Culebra to Ponce 17/02/2017
We are leaving Puerto Rico very slowly. Left Culebra, sleepy, quiet,
everything charming; obviously this means no facilities, but we
stocked up with fuel, water and some food on the mainland.
Just visited one of the top beaches in the world, although we have no idea who gets to pick. Flamenco beach is truly beautiful, but red flagged and a surf beach.
After days of a long snorkel followed by lots of lazing we are going to Ponce, but with a daytime break.
Navigation in Puerto Rico is interesting at the best of times. The sea flits from 20m to 2m with unlit and unmarked reefs, rocks and small islands everywhere. So we travelled by day through a passage where rocks and islands are on both sides of the boat, aiming to finish the journey to Ponce overnight after an afternoon stop, so that all the hazards are on one side in the dark, with very deep water on the other. Obviously Americans not only drive on the wrong side of the road, but they have reversed the channel buoyage system colours as well, compared to Europe, with Red Left Returning as the reminder. The direction of buoyage is actually determined by the direction of the flood tide, which is not obvious on the east side of an island. Just to confuse matters further the chart shows two green channel marker buoys positioned across the flow. Arriving at this point reveals one doesn't exist – hence why all tricky navigation needs to be done in daylight.
The only interesting looking anchorage positioned well for our afternoon stop was Monkey Island (Cay Santiago).
Puerto Rico was used by the Americans for experiments and testing. The US Navy used Culebra for target practice so our chart shows large areas marked 'Danger, unexploded ordnance', while this anchorage was off an island used for primate experimentation of some sort. As the pic shows this is a Dr Moreau style island with a bunker sitting in the centre, which sets your imagination running wild to Planet of the Apes scenarios. Anyway, the monkeys now freely roam the island. There are big yellow signs all around the island warning everyone not to set foot on the island or feed the monkeys. The island is a very bizarre tourist attraction with a motor boat, 3 lots of jet skis and a group of kayakers visiting. The aim of these visits seems to be to get close enough to the island so that the 'monkeys' (actually baboons) come out of the trees to drive them off by bouncing off the signs and posturing aggressively. They then leave, thereby training the baboons that this aggressive behaviour works. The baboons are very vocal and love bouncing up and down on the metal roofs, making their own trampoline. Apart from scientists from the Santiago Cay Primate Centre, no-one sets foot on the island. The primate centre boat turned up and two men clad in overalls, each with a small rucksack slowly walked up the island. They then reappeared with 3 groups of other scientists. They all stayed very close together and very quiet.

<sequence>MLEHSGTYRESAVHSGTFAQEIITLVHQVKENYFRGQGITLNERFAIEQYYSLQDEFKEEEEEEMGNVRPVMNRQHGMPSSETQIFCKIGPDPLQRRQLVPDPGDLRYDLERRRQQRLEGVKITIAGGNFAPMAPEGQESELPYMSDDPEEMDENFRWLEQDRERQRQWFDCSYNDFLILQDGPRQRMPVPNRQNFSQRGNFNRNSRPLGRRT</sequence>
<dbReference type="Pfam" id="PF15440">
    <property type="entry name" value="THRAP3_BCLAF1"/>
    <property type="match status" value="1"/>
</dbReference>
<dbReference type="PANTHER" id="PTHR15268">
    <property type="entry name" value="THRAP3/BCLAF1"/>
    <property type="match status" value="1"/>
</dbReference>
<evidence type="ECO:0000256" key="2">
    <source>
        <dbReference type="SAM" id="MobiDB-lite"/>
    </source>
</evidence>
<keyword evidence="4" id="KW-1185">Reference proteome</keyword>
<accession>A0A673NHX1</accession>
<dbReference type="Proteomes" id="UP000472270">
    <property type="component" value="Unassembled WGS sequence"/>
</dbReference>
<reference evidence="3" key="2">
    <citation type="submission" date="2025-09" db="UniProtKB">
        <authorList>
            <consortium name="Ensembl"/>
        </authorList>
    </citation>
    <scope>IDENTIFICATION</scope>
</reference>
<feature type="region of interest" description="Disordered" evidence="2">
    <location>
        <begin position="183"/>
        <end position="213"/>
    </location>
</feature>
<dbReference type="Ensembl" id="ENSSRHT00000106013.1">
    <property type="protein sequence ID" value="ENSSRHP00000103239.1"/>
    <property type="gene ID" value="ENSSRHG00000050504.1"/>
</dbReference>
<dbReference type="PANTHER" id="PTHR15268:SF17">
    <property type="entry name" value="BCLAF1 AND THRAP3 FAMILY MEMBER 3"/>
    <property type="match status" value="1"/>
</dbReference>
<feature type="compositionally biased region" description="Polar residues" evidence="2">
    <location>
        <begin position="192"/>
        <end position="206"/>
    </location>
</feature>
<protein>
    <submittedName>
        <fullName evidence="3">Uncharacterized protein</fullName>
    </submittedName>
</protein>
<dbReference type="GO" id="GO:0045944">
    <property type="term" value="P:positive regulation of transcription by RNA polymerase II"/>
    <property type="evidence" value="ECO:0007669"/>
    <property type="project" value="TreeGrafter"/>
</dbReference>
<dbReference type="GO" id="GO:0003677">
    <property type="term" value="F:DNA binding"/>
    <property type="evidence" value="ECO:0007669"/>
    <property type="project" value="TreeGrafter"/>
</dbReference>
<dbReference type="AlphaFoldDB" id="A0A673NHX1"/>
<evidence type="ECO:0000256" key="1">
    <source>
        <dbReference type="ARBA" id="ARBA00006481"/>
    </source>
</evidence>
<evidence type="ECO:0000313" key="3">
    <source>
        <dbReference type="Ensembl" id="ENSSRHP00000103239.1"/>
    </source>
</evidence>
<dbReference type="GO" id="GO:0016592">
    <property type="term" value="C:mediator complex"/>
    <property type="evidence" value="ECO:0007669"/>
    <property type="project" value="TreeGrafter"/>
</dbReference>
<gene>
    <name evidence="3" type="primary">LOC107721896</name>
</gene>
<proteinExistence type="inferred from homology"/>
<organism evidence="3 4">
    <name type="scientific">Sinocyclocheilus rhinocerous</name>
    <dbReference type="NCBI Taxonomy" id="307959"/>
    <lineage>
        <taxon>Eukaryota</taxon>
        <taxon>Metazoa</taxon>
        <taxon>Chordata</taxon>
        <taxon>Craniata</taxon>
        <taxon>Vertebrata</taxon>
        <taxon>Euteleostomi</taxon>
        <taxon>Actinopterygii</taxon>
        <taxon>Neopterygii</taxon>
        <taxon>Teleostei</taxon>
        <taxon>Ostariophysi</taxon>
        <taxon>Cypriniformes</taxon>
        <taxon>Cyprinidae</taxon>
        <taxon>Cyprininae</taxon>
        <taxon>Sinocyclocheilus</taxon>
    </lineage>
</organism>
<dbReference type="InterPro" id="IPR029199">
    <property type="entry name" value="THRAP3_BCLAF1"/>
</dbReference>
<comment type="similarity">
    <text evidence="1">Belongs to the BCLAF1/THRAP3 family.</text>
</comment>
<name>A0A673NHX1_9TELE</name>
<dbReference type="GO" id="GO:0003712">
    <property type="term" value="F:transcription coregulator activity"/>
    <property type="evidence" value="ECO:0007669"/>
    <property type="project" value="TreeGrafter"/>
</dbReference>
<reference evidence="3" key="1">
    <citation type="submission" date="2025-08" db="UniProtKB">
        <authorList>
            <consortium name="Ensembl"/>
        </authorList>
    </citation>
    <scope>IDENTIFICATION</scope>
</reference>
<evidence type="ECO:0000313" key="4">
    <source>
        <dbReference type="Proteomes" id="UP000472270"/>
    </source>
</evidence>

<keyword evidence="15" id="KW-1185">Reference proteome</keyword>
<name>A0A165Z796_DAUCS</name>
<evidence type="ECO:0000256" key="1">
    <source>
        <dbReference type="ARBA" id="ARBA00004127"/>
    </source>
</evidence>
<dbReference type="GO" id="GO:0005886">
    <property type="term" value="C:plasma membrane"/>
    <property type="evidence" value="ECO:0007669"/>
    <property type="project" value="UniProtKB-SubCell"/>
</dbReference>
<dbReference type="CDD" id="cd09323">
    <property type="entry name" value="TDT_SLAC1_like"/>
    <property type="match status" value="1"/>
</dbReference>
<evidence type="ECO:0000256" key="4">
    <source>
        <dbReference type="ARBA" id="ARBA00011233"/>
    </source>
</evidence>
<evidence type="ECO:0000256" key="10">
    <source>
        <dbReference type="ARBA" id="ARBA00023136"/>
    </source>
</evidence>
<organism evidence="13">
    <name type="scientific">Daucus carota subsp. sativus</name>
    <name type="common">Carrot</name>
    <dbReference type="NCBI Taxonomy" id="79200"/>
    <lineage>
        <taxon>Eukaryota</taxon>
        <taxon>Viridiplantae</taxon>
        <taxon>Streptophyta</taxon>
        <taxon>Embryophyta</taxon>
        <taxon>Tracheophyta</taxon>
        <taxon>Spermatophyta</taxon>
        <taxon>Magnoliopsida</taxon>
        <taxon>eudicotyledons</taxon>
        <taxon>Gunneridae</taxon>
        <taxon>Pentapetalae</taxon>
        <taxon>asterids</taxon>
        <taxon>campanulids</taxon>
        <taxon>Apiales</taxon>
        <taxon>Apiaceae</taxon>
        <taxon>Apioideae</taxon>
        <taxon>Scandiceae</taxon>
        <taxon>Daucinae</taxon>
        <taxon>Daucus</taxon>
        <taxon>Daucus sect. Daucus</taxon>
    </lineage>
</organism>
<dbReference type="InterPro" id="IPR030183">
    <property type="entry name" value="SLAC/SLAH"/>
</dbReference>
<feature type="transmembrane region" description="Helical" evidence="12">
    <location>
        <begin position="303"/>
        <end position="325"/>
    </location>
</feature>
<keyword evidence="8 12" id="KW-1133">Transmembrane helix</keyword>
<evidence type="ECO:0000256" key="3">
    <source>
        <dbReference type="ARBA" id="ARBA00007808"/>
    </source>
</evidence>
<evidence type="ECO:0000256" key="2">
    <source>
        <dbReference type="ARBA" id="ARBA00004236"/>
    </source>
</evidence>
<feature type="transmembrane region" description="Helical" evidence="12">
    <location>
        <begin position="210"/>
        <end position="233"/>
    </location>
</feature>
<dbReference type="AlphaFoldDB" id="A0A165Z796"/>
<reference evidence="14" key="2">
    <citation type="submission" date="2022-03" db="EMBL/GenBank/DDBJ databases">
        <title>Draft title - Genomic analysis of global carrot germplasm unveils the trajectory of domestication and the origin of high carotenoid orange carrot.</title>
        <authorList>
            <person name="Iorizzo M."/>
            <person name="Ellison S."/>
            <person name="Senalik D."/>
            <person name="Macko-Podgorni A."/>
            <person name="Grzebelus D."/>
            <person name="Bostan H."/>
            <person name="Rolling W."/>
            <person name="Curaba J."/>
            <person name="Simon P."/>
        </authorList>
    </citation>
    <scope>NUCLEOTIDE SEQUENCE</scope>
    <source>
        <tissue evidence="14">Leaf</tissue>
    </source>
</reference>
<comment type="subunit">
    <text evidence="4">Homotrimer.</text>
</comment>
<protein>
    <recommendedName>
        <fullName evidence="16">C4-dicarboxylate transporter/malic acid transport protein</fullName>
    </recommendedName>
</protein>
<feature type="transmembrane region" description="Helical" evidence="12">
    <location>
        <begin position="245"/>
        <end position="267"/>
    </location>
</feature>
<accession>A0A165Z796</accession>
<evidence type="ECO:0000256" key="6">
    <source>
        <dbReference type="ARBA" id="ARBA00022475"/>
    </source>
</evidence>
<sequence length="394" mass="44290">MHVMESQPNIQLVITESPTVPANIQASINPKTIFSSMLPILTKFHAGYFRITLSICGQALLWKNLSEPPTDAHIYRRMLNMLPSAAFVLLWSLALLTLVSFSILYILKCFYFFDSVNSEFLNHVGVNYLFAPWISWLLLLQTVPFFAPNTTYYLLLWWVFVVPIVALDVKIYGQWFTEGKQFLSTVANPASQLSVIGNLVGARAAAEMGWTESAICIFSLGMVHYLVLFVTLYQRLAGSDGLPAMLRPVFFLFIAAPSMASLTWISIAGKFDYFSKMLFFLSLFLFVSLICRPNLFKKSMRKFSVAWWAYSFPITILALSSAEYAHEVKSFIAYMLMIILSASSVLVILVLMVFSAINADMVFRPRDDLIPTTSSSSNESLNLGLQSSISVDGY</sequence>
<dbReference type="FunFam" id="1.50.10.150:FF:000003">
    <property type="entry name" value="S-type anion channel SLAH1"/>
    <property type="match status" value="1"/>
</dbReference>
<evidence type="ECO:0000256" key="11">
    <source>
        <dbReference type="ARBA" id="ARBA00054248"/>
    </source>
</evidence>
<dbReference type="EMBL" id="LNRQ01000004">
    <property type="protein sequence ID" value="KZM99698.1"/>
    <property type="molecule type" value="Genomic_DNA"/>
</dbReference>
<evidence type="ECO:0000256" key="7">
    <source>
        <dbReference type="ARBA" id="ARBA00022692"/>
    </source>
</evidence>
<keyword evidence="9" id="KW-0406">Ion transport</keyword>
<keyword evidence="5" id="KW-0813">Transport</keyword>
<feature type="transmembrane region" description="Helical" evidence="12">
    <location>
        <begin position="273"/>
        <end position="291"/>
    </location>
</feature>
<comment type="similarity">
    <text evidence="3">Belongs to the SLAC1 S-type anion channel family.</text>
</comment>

The monkeys are aggressive and will bite so we happily snorkelled of the boat, had a roast chicken dinner, watched the beautiful sunset and left for an easy overnight motor to Ponce.